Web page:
ANCHORAGE – The hardest lesson of Jake Carlson’s teenage years hasn’t been taught in a textbook. Perhaps the hardest lesson of his life, so far, has been dealing with loss.
Neither of Jake’s parents will see him graduate from high school. When he was 13 his mother, Lynn, died of a long-term illness. Last May, at the end of Jake’s junior year, his father died unexpectedly.
“Grief sucks,” Jake said.
To be with his family, Jake missed several final exams. He returned to the high school to see what could be done and was told he would need to re-enroll as a junior. Hearing his only choice was to become a “super senior” made Jake consider dropping out. It was a very low point at the end of that summer, he said.
He decided to leave West High School to find a school where he could learn at his own pace in order to catch up on credits. His savior would appear to be just that — SAVE High School.
A School Where Students Save Themselves
Specialized Academic Vocational Education, better known as SAVE, is a fully accredited, alternative high school within the Anchorage School District. Juniors and seniors who are significantly behind in credit apply to attend and transfer to the school.
“This place is just amazing. And I think a lot of people have a misconception about what happens at SAVE and who comes here … I think the stereotypes are pretty wrong,” he said.
Jake said SAVE is like high school “without all the crap.” There are no pep rallies; all field trips and community service are related to learning. The goal is strictly graduation.
“It’s a really caring, nurturing, quiet environment where the goals are very clearly set out,” said Principal Karin Parker.
The school focuses on attendance, above all else. She said the students who do well, almost always show up. So far, Jake hasn’t missed a day.
When Jake got to SAVE in early September, he had more than 1,000 hours of coursework to complete — one credit is about 160 hours.
Jake’s sponsor teacher, Ben Colson, started every class by going over how many hours they all had left.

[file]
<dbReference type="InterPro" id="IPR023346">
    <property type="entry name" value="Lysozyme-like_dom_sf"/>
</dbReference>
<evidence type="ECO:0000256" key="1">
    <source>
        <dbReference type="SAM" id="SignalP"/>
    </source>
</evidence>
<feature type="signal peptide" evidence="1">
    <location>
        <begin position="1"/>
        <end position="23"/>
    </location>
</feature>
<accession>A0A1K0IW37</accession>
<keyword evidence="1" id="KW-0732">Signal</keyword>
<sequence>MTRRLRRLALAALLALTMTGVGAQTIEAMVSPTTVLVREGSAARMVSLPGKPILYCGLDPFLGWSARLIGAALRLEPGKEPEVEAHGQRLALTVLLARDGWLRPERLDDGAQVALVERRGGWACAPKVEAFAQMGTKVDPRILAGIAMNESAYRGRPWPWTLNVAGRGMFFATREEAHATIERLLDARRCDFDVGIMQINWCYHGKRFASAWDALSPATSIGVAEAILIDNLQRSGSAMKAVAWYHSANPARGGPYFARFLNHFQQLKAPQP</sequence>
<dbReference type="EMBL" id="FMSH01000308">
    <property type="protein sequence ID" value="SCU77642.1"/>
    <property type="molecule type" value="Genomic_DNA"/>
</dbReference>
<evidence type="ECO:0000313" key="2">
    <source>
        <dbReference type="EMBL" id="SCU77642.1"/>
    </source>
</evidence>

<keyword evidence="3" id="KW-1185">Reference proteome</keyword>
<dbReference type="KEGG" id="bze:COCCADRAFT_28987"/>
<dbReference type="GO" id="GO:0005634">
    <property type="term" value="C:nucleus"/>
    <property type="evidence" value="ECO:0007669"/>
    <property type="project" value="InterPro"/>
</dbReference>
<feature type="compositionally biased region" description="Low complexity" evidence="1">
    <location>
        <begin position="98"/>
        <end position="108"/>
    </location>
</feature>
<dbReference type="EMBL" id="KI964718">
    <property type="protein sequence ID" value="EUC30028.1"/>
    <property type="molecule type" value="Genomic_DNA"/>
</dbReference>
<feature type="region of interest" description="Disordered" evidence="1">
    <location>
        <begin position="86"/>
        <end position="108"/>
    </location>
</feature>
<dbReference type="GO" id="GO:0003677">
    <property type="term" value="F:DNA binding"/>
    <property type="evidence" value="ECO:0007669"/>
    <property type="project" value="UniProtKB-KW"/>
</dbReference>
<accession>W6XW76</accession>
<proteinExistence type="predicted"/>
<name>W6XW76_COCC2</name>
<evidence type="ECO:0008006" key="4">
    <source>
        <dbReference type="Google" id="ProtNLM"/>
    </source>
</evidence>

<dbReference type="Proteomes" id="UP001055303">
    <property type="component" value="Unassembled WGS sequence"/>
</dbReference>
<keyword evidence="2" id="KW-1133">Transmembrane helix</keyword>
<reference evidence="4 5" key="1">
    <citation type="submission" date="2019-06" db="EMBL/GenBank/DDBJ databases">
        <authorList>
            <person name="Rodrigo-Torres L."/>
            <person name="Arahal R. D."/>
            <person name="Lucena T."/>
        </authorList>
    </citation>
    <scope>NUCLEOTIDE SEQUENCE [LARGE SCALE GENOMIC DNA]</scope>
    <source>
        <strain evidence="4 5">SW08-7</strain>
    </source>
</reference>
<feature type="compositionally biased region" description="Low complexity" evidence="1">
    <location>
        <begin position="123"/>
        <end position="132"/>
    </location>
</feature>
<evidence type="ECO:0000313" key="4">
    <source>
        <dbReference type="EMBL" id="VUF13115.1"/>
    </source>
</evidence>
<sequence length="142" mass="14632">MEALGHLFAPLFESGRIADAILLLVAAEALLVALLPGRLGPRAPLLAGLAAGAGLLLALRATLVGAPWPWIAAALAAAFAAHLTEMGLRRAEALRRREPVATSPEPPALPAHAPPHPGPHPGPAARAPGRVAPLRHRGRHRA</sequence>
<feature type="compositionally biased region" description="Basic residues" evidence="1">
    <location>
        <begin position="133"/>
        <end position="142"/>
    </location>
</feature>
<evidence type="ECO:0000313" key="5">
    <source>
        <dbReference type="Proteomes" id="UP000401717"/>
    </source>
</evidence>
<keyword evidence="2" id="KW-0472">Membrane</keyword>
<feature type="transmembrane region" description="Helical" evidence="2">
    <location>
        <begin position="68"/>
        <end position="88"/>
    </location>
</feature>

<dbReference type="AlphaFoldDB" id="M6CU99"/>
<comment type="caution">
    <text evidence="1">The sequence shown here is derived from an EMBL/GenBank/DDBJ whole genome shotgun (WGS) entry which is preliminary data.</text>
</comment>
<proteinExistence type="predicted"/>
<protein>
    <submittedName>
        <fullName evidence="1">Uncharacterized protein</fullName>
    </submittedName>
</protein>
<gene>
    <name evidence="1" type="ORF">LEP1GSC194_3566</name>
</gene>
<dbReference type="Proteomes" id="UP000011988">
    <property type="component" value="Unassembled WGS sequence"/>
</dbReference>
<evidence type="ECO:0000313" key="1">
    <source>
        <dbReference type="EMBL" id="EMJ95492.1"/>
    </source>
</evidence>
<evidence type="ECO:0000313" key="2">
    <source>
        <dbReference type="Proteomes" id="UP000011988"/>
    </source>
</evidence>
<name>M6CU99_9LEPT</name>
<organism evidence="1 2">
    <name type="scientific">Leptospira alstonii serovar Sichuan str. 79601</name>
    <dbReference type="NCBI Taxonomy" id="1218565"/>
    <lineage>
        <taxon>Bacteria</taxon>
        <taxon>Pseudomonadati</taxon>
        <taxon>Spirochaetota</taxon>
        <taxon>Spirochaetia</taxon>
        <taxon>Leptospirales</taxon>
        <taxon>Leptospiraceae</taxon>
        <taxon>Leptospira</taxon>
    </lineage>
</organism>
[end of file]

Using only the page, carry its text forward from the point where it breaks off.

“If you sit here and look pretty for three weeks in a row, you don’t get anything,” Colson said, explaining that students must actively be producing work to receive credit.
Like Port Heiden, a village 424 miles southwest of Anchorage on the north side of the Alaska Peninsula, SAVE is a quiet place. Students can work in peace.
Jake’s life now is far from the life he once knew. Growing up in an Aleutian Island village, Jake said he kept to himself and spent a lot of time outside exploring. Life was simple and family surrounded him, including his older sisters Chelsea and Tianna.
Everything changed when his mother died. Jake was there, nodding at times, while Tianna described their mother — a strong-willed woman, who served many years on the Lake and Peninsula Borough Assembly.
“She was an amazing woman. She was hard-headed and knew how to get things done,” Tianna said. “She pushed her kids a lot. She always wanted the best for us.”
Their father Jens moved the family to Anchorage after his wife’s death, even though Jake tried to stay behind. Once in the bigger city, Jake said the transition was trying, but he settled in and made a few friends.
“When I was going to West I had a few really good teachers and my same group of friends and I knew everyone,” the 18-year-old said. “And that was nice, until like, everything happened.”